Sunday, September 25, 2005

Sep. 19, 2005. 01:00 AM

Why the delay on number portability?


Sometimes the best way to get out of doing something quickly is to publicly commit to doing it.

By voluntarily agreeing this past spring to implement a system that allows people to keep phone numbers when switching wireless service providers, Bell Mobility, Telus Mobility and Rogers Wireless pre-empted any attempt by government or the regulator to force the situation on them.

In April, two months after an unprecedented comment in the federal budget called for the regulator to "move expeditiously" on the issue, the wireless industry gained control of the process by reluctantly agreeing to implement wireless number portability.

But it didn't say when. Why rush to conclusions? Instead, it hired PricewaterhouseCoopers to study the issue and come back six months later with a report. It bought the industry some valuable time, and it was enough to get the Canadian Radio-television and Telecommunications Commission to back off.

Industry Canada also eased the pressure, though Industry Minister David Emerson hinted in his own press release that he expected the service to be implemented in a "timely fashion."

Six months later, the words "timely" — meaning "within a prescribed or reasonable time" — and "expeditiously" — meaning "done with speed and efficiency" — appear to have been abandoned.

The Canadian Wireless Telecommunications Association announced last week that, under the professional advice of hired gun PricewaterhouseCoopers, it will take exactly two years before a wireless number portability system will be available to Canadian mobile phone subscribers.

It even went so far as to call the schedule "aggressive," which for consumers amounts to an insult. By September 2007 Canada, a country that prides itself on being a world leader in telecommunications, will be four long years behind the United States in offering the service.

We are no longer a leader.

And by dragging its feet on this issue, the wireless industry is losing what goodwill it has left among consumers who are tired of being charged unjustifiably high system-access fees, denied alternative long-distance plans, locked down to their phones, smacked with high U.S. and international roaming rates, and unable to get the kind of creative and affordable service plans readily found in the U.S.

"We are perplexed, and a little bit ashamed of our telecom industry," wrote telecom consultancy The Seaboard Group in a brief released last week.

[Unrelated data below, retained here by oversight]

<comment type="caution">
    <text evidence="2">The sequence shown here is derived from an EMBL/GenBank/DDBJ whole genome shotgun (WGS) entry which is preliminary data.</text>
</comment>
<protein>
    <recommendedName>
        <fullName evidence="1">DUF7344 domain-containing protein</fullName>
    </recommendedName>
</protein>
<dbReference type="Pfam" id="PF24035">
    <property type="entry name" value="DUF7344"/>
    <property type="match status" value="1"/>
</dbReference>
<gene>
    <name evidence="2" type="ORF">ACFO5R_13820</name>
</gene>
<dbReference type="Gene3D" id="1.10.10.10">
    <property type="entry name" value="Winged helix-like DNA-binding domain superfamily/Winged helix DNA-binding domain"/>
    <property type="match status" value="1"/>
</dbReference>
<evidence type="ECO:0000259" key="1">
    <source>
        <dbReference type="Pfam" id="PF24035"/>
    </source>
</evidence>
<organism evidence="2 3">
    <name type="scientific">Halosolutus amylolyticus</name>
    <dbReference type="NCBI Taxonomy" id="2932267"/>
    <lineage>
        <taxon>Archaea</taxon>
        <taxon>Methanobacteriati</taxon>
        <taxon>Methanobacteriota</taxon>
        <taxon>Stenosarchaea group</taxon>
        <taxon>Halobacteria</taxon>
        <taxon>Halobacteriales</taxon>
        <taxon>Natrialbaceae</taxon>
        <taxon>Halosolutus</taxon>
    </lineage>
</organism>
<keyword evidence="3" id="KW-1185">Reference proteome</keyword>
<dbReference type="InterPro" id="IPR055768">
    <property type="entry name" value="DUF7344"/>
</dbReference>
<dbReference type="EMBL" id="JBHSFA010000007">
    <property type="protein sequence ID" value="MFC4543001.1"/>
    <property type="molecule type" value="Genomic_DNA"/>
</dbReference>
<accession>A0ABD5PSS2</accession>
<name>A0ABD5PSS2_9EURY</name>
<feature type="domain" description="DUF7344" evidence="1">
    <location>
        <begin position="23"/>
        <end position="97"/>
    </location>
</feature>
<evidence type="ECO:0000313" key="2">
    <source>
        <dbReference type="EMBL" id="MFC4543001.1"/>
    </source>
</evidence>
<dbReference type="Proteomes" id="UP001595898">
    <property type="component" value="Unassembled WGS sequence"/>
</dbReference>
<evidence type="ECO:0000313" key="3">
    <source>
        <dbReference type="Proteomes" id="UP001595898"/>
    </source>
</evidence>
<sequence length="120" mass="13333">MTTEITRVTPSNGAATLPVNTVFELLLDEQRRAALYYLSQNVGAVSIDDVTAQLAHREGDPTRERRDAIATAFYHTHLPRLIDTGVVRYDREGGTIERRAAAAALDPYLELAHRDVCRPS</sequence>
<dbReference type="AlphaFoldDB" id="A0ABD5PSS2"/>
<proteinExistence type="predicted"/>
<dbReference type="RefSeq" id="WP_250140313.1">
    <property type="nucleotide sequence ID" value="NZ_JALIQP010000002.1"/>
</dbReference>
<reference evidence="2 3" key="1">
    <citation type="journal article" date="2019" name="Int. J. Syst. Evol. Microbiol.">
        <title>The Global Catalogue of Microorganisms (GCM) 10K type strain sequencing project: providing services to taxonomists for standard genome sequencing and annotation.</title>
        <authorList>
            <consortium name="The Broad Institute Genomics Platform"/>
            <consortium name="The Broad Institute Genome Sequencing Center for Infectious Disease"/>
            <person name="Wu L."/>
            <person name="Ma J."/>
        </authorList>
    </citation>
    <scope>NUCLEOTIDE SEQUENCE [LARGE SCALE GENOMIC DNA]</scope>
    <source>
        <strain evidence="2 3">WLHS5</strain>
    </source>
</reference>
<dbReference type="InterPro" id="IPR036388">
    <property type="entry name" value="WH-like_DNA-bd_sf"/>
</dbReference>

"Canada was supposed to be a world leader in communications — yet we can't manage to let a customer keep her telephone number as she changes providers? We are already competing for last place in the industrialized world. Last place in wireless penetration, last place in number portability — is that how we want to be known?"

Seaboard believes it's possible for full-out number portability between wireless and wireline carriers in Canada to rolled out by Christmas.

Truth be known, a system is already in place that handles number switches for local phone companies, and it's been there for years. When you move from Bell Canada to Sprint Canada, or a VoIP service like Vonage for that matter, you can keep your number.

There's no reason the wireless industry — which only has three players now — can't build on top of that existing technology, not to mention follow the path the America wireless operators have already blazed.

Microcell Telecommunications, now owned by Rogers, chose to begin offering portability two years ago when it launched its CityFido service, so what barriers make it so difficult for Rogers, Telus and Bell to do the same within the next six to 12 months?

Funny, Rogers can buy and fully integrate Microcell's entire national network in less than a year but it needs two years to implement a relatively simple service that Fido customers can already get. You've got to wonder about priorities.

The backlash is beginning.

Industry Canada, which rarely strays from its polite and diplomatic script, has already expressed disappointment in the wireless industry's two-year schedule. Meanwhile, Virgin Mobile Canada has been milking the outrage to its own advantage — as it should.

Richard Branson, the billionaire founder of the Virgin Group, which includes Virgin Mobile Canada, has placed ads in major newspapers trying to rile up Canadians. Accusing the industry of dragging its feet, Branson says the public needs to speak out.

He's even written personally to Prime Minister Paul Martin's office in hopes that the government will flex its muscles.

"The industry is not going to roll over and do it," Branson said on a conference call last Friday. "The prime minister needs to intervene and tell the industry that this must be done within four to six months."

In a conversation with CRTC chairman Charles Dalfen last Friday, it became clear that the wireless industry's announced timeline isn't written in stone. The regulator is beginning to accept comment on the wireless association's number portability plan, including complaints over how long it will take to introduce the service.

"It's an issue in play now," said Dalfen, who was careful not to bias the process with his own opinion.

He expects all comments to be in a month from now, and a final decision from the CRTC to be released before year's end.

"There are those who believe (portability) should be done faster," he said. "That could be a decision we come up with."

So if there was ever a time to complain ...


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